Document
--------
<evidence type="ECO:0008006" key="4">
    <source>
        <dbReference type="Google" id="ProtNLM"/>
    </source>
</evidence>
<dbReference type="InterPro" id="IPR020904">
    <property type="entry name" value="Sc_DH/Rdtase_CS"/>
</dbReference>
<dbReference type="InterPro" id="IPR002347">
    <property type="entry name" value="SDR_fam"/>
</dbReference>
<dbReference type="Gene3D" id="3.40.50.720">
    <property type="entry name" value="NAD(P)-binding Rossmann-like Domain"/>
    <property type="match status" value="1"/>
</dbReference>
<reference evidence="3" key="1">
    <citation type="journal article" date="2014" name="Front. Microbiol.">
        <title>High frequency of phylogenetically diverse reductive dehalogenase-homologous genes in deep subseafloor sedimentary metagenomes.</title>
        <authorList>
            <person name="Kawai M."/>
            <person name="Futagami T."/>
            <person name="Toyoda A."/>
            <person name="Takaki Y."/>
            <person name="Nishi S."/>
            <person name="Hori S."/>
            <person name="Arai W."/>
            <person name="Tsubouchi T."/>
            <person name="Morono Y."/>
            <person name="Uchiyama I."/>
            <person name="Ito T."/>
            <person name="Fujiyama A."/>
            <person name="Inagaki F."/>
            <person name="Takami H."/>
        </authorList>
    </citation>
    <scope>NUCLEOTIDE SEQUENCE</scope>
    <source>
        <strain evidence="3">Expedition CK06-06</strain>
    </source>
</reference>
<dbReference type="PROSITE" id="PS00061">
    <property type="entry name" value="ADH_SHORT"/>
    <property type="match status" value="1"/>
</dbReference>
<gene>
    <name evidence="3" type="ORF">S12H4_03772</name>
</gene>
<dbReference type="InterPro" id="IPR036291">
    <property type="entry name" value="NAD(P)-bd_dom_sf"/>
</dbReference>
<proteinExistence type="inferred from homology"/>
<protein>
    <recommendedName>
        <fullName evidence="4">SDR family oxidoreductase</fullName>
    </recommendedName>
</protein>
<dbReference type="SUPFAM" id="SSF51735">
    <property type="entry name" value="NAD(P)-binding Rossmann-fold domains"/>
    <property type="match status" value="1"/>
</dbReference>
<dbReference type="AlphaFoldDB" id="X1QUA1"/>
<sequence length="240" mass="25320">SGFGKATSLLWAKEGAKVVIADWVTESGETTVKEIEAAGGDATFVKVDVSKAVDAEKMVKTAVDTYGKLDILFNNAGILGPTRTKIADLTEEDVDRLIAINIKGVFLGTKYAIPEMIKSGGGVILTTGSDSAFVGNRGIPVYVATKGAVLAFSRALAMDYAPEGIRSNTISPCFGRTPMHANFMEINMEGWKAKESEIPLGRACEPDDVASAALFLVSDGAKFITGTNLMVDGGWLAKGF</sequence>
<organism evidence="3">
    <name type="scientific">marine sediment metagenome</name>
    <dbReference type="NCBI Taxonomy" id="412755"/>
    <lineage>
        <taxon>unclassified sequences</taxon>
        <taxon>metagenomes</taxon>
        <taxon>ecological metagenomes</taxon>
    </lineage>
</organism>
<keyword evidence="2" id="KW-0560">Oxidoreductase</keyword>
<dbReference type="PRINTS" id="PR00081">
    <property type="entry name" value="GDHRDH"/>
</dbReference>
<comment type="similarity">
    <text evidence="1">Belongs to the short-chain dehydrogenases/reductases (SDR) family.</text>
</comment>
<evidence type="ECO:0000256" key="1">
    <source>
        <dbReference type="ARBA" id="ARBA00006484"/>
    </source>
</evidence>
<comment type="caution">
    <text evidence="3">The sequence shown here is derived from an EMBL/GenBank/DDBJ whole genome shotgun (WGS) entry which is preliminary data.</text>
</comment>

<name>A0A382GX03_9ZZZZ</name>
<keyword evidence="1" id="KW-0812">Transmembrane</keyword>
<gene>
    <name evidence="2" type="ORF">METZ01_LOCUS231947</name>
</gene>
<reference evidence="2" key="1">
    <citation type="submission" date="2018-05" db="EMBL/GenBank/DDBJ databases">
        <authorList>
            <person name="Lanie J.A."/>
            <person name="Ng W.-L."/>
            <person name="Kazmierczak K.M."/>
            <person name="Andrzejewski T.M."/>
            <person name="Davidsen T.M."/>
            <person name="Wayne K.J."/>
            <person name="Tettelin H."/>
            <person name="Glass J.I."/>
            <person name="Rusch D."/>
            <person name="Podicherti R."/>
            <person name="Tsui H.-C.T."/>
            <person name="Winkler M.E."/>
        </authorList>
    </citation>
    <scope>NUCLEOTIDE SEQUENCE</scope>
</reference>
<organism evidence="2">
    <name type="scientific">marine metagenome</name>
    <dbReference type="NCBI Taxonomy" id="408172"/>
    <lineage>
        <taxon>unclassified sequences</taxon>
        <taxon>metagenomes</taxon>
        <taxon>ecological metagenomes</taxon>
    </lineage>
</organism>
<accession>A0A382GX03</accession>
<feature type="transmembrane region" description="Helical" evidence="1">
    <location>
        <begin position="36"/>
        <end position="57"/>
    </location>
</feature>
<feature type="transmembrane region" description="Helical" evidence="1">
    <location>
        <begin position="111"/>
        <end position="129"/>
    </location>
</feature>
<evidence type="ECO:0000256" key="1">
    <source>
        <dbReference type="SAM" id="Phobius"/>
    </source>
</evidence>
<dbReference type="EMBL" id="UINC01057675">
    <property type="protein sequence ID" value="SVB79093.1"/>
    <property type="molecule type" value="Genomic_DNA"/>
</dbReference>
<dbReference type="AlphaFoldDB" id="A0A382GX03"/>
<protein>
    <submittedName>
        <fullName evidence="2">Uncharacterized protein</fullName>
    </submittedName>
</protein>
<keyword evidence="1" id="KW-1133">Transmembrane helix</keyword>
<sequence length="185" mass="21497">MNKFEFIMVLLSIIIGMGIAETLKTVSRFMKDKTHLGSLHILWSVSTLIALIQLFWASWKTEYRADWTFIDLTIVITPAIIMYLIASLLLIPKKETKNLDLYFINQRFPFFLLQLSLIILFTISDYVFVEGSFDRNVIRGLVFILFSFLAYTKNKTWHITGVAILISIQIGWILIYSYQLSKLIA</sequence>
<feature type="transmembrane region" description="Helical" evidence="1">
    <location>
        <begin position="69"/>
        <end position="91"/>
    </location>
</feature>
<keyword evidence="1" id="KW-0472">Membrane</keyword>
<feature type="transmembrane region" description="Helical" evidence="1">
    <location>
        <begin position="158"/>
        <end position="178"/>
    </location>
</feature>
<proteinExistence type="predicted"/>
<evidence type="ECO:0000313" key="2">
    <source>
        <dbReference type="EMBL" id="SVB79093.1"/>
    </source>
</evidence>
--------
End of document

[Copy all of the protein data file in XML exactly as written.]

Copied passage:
<evidence type="ECO:0008006" key="4">
    <source>
        <dbReference type="Google" id="ProtNLM"/>
    </source>
</evidence>
<dbReference type="InterPro" id="IPR020904">
    <property type="entry name" value="Sc_DH/Rdtase_CS"/>
</dbReference>
<dbReference type="InterPro" id="IPR002347">
    <property type="entry name" value="SDR_fam"/>
</dbReference>
<dbReference type="Gene3D" id="3.40.50.720">
    <property type="entry name" value="NAD(P)-binding Rossmann-like Domain"/>
    <property type="match status" value="1"/>
</dbReference>
<reference evidence="3" key="1">
    <citation type="journal article" date="2014" name="Front. Microbiol.">
        <title>High frequency of phylogenetically diverse reductive dehalogenase-homologous genes in deep subseafloor sedimentary metagenomes.</title>
        <authorList>
            <person name="Kawai M."/>
            <person name="Futagami T."/>
            <person name="Toyoda A."/>
            <person name="Takaki Y."/>
            <person name="Nishi S."/>
            <person name="Hori S."/>
            <person name="Arai W."/>
            <person name="Tsubouchi T."/>
            <person name="Morono Y."/>
            <person name="Uchiyama I."/>
            <person name="Ito T."/>
            <person name="Fujiyama A."/>
            <person name="Inagaki F."/>
            <person name="Takami H."/>
        </authorList>
    </citation>
    <scope>NUCLEOTIDE SEQUENCE</scope>
    <source>
        <strain evidence="3">Expedition CK06-06</strain>
    </source>
</reference>
<dbReference type="PROSITE" id="PS00061">
    <property type="entry name" value="ADH_SHORT"/>
    <property type="match status" value="1"/>
</dbReference>
<gene>
    <name evidence="3" type="ORF">S12H4_03772</name>
</gene>
<dbReference type="InterPro" id="IPR036291">
    <property type="entry name" value="NAD(P)-bd_dom_sf"/>
</dbReference>
<proteinExistence type="inferred from homology"/>
<protein>
    <recommendedName>
        <fullName evidence="4">SDR family oxidoreductase</fullName>
    </recommendedName>
</protein>
<dbReference type="SUPFAM" id="SSF51735">
    <property type="entry name" value="NAD(P)-binding Rossmann-fold domains"/>
    <property type="match status" value="1"/>
</dbReference>
<dbReference type="AlphaFoldDB" id="X1QUA1"/>
<sequence length="240" mass="25320">SGFGKATSLLWAKEGAKVVIADWVTESGETTVKEIEAAGGDATFVKVDVSKAVDAEKMVKTAVDTYGKLDILFNNAGILGPTRTKIADLTEEDVDRLIAINIKGVFLGTKYAIPEMIKSGGGVILTTGSDSAFVGNRGIPVYVATKGAVLAFSRALAMDYAPEGIRSNTISPCFGRTPMHANFMEINMEGWKAKESEIPLGRACEPDDVASAALFLVSDGAKFITGTNLMVDGGWLAKGF</sequence>
<organism evidence="3">
    <name type="scientific">marine sediment metagenome</name>
    <dbReference type="NCBI Taxonomy" id="412755"/>
    <lineage>
        <taxon>unclassified sequences</taxon>
        <taxon>metagenomes</taxon>
        <taxon>ecological metagenomes</taxon>
    </lineage>
</organism>
<keyword evidence="2" id="KW-0560">Oxidoreductase</keyword>
<dbReference type="PRINTS" id="PR00081">
    <property type="entry name" value="GDHRDH"/>
</dbReference>
<comment type="similarity">
    <text evidence="1">Belongs to the short-chain dehydrogenases/reductases (SDR) family.</text>
</comment>
<evidence type="ECO:0000256" key="1">
    <source>
        <dbReference type="ARBA" id="ARBA00006484"/>
    </source>
</evidence>
<comment type="caution">
    <text evidence="3">The sequence shown here is derived from an EMBL/GenBank/DDBJ whole genome shotgun (WGS) entry which is preliminary data.</text>
</comment>

<name>A0A382GX03_9ZZZZ</name>
<keyword evidence="1" id="KW-0812">Transmembrane</keyword>
<gene>
    <name evidence="2" type="ORF">METZ01_LOCUS231947</name>
</gene>
<reference evidence="2" key="1">
    <citation type="submission" date="2018-05" db="EMBL/GenBank/DDBJ databases">
        <authorList>
            <person name="Lanie J.A."/>
            <person name="Ng W.-L."/>
            <person name="Kazmierczak K.M."/>
            <person name="Andrzejewski T.M."/>
            <person name="Davidsen T.M."/>
            <person name="Wayne K.J."/>
            <person name="Tettelin H."/>
            <person name="Glass J.I."/>
            <person name="Rusch D."/>
            <person name="Podicherti R."/>
            <person name="Tsui H.-C.T."/>
            <person name="Winkler M.E."/>
        </authorList>
    </citation>
    <scope>NUCLEOTIDE SEQUENCE</scope>
</reference>
<organism evidence="2">
    <name type="scientific">marine metagenome</name>
    <dbReference type="NCBI Taxonomy" id="408172"/>
    <lineage>
        <taxon>unclassified sequences</taxon>
        <taxon>metagenomes</taxon>
        <taxon>ecological metagenomes</taxon>
    </lineage>
</organism>
<accession>A0A382GX03</accession>
<feature type="transmembrane region" description="Helical" evidence="1">
    <location>
        <begin position="36"/>
        <end position="57"/>
    </location>
</feature>
<feature type="transmembrane region" description="Helical" evidence="1">
    <location>
        <begin position="111"/>
        <end position="129"/>
    </location>
</feature>
<evidence type="ECO:0000256" key="1">
    <source>
        <dbReference type="SAM" id="Phobius"/>
    </source>
</evidence>
<dbReference type="EMBL" id="UINC01057675">
    <property type="protein sequence ID" value="SVB79093.1"/>
    <property type="molecule type" value="Genomic_DNA"/>
</dbReference>
<dbReference type="AlphaFoldDB" id="A0A382GX03"/>
<protein>
    <submittedName>
        <fullName evidence="2">Uncharacterized protein</fullName>
    </submittedName>
</protein>
<keyword evidence="1" id="KW-1133">Transmembrane helix</keyword>
<sequence length="185" mass="21497">MNKFEFIMVLLSIIIGMGIAETLKTVSRFMKDKTHLGSLHILWSVSTLIALIQLFWASWKTEYRADWTFIDLTIVITPAIIMYLIASLLLIPKKETKNLDLYFINQRFPFFLLQLSLIILFTISDYVFVEGSFDRNVIRGLVFILFSFLAYTKNKTWHITGVAILISIQIGWILIYSYQLSKLIA</sequence>
<feature type="transmembrane region" description="Helical" evidence="1">
    <location>
        <begin position="69"/>
        <end position="91"/>
    </location>
</feature>
<keyword evidence="1" id="KW-0472">Membrane</keyword>
<feature type="transmembrane region" description="Helical" evidence="1">
    <location>
        <begin position="158"/>
        <end position="178"/>
    </location>
</feature>
<proteinExistence type="predicted"/>
<evidence type="ECO:0000313" key="2">
    <source>
        <dbReference type="EMBL" id="SVB79093.1"/>
    </source>
</evidence>